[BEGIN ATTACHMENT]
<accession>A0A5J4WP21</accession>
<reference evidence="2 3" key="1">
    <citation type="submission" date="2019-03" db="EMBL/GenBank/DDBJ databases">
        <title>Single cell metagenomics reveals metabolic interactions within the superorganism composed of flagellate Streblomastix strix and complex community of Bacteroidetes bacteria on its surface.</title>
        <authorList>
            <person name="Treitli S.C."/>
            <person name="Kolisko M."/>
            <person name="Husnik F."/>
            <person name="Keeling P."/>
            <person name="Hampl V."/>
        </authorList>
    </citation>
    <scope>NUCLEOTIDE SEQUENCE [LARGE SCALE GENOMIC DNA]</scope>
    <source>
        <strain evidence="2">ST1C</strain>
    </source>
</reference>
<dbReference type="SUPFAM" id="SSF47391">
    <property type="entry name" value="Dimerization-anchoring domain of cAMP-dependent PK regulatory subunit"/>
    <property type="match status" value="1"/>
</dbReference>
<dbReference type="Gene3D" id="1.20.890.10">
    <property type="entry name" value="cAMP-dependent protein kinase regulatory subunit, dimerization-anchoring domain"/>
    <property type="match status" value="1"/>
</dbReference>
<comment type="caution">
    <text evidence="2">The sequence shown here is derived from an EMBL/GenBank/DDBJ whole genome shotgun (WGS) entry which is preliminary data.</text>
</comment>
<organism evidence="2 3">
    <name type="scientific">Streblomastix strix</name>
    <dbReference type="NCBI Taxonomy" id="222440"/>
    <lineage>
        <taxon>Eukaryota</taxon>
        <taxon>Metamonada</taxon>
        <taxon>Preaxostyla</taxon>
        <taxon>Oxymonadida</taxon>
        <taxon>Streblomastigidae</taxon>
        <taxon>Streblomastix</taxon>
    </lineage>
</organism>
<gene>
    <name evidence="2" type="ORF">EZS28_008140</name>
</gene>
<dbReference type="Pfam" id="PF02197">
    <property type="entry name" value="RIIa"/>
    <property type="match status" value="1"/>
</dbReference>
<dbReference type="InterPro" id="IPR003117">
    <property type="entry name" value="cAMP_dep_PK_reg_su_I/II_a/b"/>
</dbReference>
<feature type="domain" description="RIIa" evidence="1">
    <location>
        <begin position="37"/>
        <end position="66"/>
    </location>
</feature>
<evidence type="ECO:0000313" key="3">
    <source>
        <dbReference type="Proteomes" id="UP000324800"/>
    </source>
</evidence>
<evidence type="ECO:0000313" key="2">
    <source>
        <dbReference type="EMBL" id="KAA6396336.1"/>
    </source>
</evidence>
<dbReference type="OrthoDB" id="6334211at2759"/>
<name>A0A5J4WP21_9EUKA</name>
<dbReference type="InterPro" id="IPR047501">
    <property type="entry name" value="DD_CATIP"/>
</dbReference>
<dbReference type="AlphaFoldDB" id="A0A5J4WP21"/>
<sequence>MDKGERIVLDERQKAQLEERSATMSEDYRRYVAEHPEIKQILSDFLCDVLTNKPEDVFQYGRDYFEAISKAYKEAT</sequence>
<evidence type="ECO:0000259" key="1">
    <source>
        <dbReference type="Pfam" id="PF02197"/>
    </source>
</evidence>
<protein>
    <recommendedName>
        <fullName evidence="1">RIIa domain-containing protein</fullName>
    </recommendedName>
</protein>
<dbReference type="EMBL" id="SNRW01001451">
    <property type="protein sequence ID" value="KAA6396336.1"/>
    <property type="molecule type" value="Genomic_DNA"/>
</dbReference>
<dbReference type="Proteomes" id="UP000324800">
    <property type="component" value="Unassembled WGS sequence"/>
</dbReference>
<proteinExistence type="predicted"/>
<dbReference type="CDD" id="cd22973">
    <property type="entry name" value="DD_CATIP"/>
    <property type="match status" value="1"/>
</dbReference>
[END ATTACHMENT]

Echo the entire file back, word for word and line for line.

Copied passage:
<accession>A0A5J4WP21</accession>
<reference evidence="2 3" key="1">
    <citation type="submission" date="2019-03" db="EMBL/GenBank/DDBJ databases">
        <title>Single cell metagenomics reveals metabolic interactions within the superorganism composed of flagellate Streblomastix strix and complex community of Bacteroidetes bacteria on its surface.</title>
        <authorList>
            <person name="Treitli S.C."/>
            <person name="Kolisko M."/>
            <person name="Husnik F."/>
            <person name="Keeling P."/>
            <person name="Hampl V."/>
        </authorList>
    </citation>
    <scope>NUCLEOTIDE SEQUENCE [LARGE SCALE GENOMIC DNA]</scope>
    <source>
        <strain evidence="2">ST1C</strain>
    </source>
</reference>
<dbReference type="SUPFAM" id="SSF47391">
    <property type="entry name" value="Dimerization-anchoring domain of cAMP-dependent PK regulatory subunit"/>
    <property type="match status" value="1"/>
</dbReference>
<dbReference type="Gene3D" id="1.20.890.10">
    <property type="entry name" value="cAMP-dependent protein kinase regulatory subunit, dimerization-anchoring domain"/>
    <property type="match status" value="1"/>
</dbReference>
<comment type="caution">
    <text evidence="2">The sequence shown here is derived from an EMBL/GenBank/DDBJ whole genome shotgun (WGS) entry which is preliminary data.</text>
</comment>
<organism evidence="2 3">
    <name type="scientific">Streblomastix strix</name>
    <dbReference type="NCBI Taxonomy" id="222440"/>
    <lineage>
        <taxon>Eukaryota</taxon>
        <taxon>Metamonada</taxon>
        <taxon>Preaxostyla</taxon>
        <taxon>Oxymonadida</taxon>
        <taxon>Streblomastigidae</taxon>
        <taxon>Streblomastix</taxon>
    </lineage>
</organism>
<gene>
    <name evidence="2" type="ORF">EZS28_008140</name>
</gene>
<dbReference type="Pfam" id="PF02197">
    <property type="entry name" value="RIIa"/>
    <property type="match status" value="1"/>
</dbReference>
<dbReference type="InterPro" id="IPR003117">
    <property type="entry name" value="cAMP_dep_PK_reg_su_I/II_a/b"/>
</dbReference>
<feature type="domain" description="RIIa" evidence="1">
    <location>
        <begin position="37"/>
        <end position="66"/>
    </location>
</feature>
<evidence type="ECO:0000313" key="3">
    <source>
        <dbReference type="Proteomes" id="UP000324800"/>
    </source>
</evidence>
<evidence type="ECO:0000313" key="2">
    <source>
        <dbReference type="EMBL" id="KAA6396336.1"/>
    </source>
</evidence>
<dbReference type="OrthoDB" id="6334211at2759"/>
<name>A0A5J4WP21_9EUKA</name>
<dbReference type="InterPro" id="IPR047501">
    <property type="entry name" value="DD_CATIP"/>
</dbReference>
<dbReference type="AlphaFoldDB" id="A0A5J4WP21"/>
<sequence>MDKGERIVLDERQKAQLEERSATMSEDYRRYVAEHPEIKQILSDFLCDVLTNKPEDVFQYGRDYFEAISKAYKEAT</sequence>
<evidence type="ECO:0000259" key="1">
    <source>
        <dbReference type="Pfam" id="PF02197"/>
    </source>
</evidence>
<protein>
    <recommendedName>
        <fullName evidence="1">RIIa domain-containing protein</fullName>
    </recommendedName>
</protein>
<dbReference type="EMBL" id="SNRW01001451">
    <property type="protein sequence ID" value="KAA6396336.1"/>
    <property type="molecule type" value="Genomic_DNA"/>
</dbReference>
<dbReference type="Proteomes" id="UP000324800">
    <property type="component" value="Unassembled WGS sequence"/>
</dbReference>
<proteinExistence type="predicted"/>
<dbReference type="CDD" id="cd22973">
    <property type="entry name" value="DD_CATIP"/>
    <property type="match status" value="1"/>
</dbReference>